As I helped Anna throw up into a bowl, instead of being repulsed or annoyed or bothered, I found myself grateful. I'm so grateful that, unlike 20 sets of parents in Connecticut, I can wake up in the night and help my little girl when she's sick.
I spent a lot of my day yesterday envisioning Anna at school...
Thinking of her in her classroom. The Christmas decorations. The energy her class must have been feeling at the approach of the holiday break. Laughter and chatter. Vibrancy and innocence. Bright eyes and curiosity and sweet, high pitched voices.
I was tempted not to post anything about this, because I don't want to exacerbate anyone's grief with my own. At the same time, there is something powerful in solidarity. There is a power in knowing that so many people are so deeply troubled--that so many of us feel this so deeply. The horror. The shock. The pain at a loss of innocence. We all mourn this together.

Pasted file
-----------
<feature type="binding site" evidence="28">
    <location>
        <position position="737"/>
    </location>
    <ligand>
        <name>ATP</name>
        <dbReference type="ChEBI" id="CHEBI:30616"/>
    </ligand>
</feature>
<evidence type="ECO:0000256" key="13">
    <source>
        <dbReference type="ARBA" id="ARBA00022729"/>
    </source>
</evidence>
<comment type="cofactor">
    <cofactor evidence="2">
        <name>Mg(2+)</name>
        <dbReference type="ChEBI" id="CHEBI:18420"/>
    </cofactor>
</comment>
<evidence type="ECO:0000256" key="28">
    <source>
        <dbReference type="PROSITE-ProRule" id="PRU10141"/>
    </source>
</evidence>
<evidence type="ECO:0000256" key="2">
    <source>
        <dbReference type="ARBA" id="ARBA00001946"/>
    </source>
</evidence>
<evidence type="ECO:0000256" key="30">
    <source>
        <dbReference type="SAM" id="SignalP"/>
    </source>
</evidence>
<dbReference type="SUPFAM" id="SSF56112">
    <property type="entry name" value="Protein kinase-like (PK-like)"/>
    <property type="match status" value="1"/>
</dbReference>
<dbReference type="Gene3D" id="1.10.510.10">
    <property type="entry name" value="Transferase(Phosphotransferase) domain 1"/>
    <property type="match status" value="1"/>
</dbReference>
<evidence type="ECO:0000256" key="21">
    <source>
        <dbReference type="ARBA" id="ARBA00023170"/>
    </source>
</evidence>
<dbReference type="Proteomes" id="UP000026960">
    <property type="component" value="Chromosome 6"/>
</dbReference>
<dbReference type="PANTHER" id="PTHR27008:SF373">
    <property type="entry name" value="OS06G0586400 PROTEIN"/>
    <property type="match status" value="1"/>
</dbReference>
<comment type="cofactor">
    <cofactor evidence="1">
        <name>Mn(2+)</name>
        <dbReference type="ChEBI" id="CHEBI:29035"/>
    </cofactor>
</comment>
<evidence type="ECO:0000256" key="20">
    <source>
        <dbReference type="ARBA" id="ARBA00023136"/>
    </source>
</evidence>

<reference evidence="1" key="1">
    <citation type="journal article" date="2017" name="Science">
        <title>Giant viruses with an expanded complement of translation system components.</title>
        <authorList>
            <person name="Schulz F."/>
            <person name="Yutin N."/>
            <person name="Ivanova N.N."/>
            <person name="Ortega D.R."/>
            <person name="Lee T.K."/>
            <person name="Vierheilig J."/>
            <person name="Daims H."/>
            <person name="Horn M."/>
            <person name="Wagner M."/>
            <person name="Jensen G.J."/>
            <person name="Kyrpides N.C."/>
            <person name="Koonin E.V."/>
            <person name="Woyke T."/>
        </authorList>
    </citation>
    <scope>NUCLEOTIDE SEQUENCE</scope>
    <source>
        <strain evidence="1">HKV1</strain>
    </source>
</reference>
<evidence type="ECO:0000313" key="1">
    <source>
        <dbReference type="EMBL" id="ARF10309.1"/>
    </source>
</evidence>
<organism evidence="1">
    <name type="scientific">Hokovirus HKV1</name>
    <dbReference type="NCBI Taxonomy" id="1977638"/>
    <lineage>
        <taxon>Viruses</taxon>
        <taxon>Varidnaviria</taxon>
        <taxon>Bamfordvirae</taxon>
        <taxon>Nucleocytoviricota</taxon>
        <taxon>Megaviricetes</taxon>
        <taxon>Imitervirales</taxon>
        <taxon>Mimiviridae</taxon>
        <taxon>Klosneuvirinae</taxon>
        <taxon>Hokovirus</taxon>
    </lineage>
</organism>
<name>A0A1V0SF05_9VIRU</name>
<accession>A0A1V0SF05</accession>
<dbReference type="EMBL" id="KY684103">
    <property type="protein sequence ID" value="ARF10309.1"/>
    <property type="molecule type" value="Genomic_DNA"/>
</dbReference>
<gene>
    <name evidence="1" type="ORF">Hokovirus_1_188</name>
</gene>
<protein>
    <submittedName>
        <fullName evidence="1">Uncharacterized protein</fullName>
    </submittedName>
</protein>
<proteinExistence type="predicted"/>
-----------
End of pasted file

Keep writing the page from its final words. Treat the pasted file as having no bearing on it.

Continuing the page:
There is something to be said for that.
In the meantime, I will nurse my sick girls (including Lolly) and be grateful to have them, and grateful that in the middle of the night my daughter could wake me up and say "daddy my tummy hurts" and I could hug her and say "it's okay" and help her as she threw up, and then let her sleep by my bed until she felt better.